Thursday, July 18, 2013

5 Questions with Simone Sheridan

The 2095 first came to be in touch with Simone by way of the wonderful world of social media.  Being a former Novocastrian the 2095 felt duty-bound to make a "connection" immediately!  After all we (ie. Novocastrians) are famed for jumping on the bandwagon of friendship, even more so when that particular someone has a passion for street art and all its composites.

The initial "introduction" came as a result of .....(does she need to state the obvious the 2095'er wonders aloud....oh go on then....just do it!) The Outpost in 2011 where photos/documentation/capturing streetart moments were duly shared, admired and talked about, albeit via the fibreoptic world.

A little further down the track, having keenly watched street art promotion and development grow in the 2095'ers old home town, it was time for a jaunt up north. Fortunately, having grown up in the area, the 2095 had absolutely no issue with geographical navigation as for once she was on top of things and then some!

AND it wasn't raining (see previous 2095 street art entries if not already done so in order to make sense of this rather obscure sentence).

Before the self-indulgent street art discovery tour, the 2095'er wanted to go back to her old school chapel and simply enjoy just "being".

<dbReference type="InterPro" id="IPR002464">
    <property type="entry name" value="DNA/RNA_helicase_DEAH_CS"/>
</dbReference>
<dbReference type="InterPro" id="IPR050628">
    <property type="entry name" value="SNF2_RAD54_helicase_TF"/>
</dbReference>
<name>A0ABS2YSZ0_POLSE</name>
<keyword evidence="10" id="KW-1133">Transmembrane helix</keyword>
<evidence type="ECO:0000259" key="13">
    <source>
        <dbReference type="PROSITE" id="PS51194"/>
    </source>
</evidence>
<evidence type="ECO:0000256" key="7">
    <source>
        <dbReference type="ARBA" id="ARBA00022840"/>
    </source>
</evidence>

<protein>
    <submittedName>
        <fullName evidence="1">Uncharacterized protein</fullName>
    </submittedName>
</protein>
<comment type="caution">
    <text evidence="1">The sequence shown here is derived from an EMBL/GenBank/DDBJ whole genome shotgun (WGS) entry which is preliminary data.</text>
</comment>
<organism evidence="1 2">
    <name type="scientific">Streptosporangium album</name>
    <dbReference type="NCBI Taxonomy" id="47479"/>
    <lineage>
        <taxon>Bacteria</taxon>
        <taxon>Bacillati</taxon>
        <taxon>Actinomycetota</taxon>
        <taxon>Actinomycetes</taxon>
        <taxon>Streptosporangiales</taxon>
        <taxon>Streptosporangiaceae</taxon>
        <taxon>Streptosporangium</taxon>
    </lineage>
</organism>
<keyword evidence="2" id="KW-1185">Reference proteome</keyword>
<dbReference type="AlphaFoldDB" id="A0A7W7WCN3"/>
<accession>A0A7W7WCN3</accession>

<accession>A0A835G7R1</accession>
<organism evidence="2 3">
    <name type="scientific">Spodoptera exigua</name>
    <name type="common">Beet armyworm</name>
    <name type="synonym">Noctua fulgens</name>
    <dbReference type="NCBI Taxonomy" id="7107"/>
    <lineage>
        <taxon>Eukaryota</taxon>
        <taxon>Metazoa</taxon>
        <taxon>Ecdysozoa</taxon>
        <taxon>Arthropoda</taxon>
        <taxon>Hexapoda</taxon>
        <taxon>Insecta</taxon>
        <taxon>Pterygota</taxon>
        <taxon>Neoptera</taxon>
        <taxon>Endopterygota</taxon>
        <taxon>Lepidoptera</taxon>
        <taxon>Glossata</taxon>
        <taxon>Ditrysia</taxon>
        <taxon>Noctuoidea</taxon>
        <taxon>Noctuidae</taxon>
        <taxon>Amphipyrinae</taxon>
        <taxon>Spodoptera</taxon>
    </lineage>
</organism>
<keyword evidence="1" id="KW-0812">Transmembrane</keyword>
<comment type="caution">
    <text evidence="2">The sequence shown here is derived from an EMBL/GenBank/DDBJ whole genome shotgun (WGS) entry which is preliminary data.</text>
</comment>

That done, a hunting we will go and boy did the 2095'er find some AMAZING pieces and joy of joys NO CARS!!!!  Truly! No cars to block the walls!  It is every photographer's dream to not only find amazing pieces that haven't been tagged or capped but in a car free zone????? Doesn't get better than that!

image included with kind permission of umpel

You are a person of many "hats" with a passion for promoting local artists and street artists alike.  When did this love come in to being

It started when I was in Mudgee studying Visual Arts for my HSC where I did a case study on a local graffiti artist who is now known as CHEMS.

CHEMS even took part in the first exhibition I organised as Founding Director of an artist-run initiative ARThive (which you can read more  "here").



I have always been fascinated by art collectives, and people who flock together based on an agreed idea/philosophy.  I have always loved graffiti too, so it's simply a natural cohesion of two interests.

After working at ARI, I learned a lot more about managing exhibitions and I found the "white cube" thing boring and am much more inspired by the outdoor spaces.  I have been documenting Newcastle streets since 2008 and I love how some spaces are hidden until someone makes that bold move to put something up.  Truly inspiring.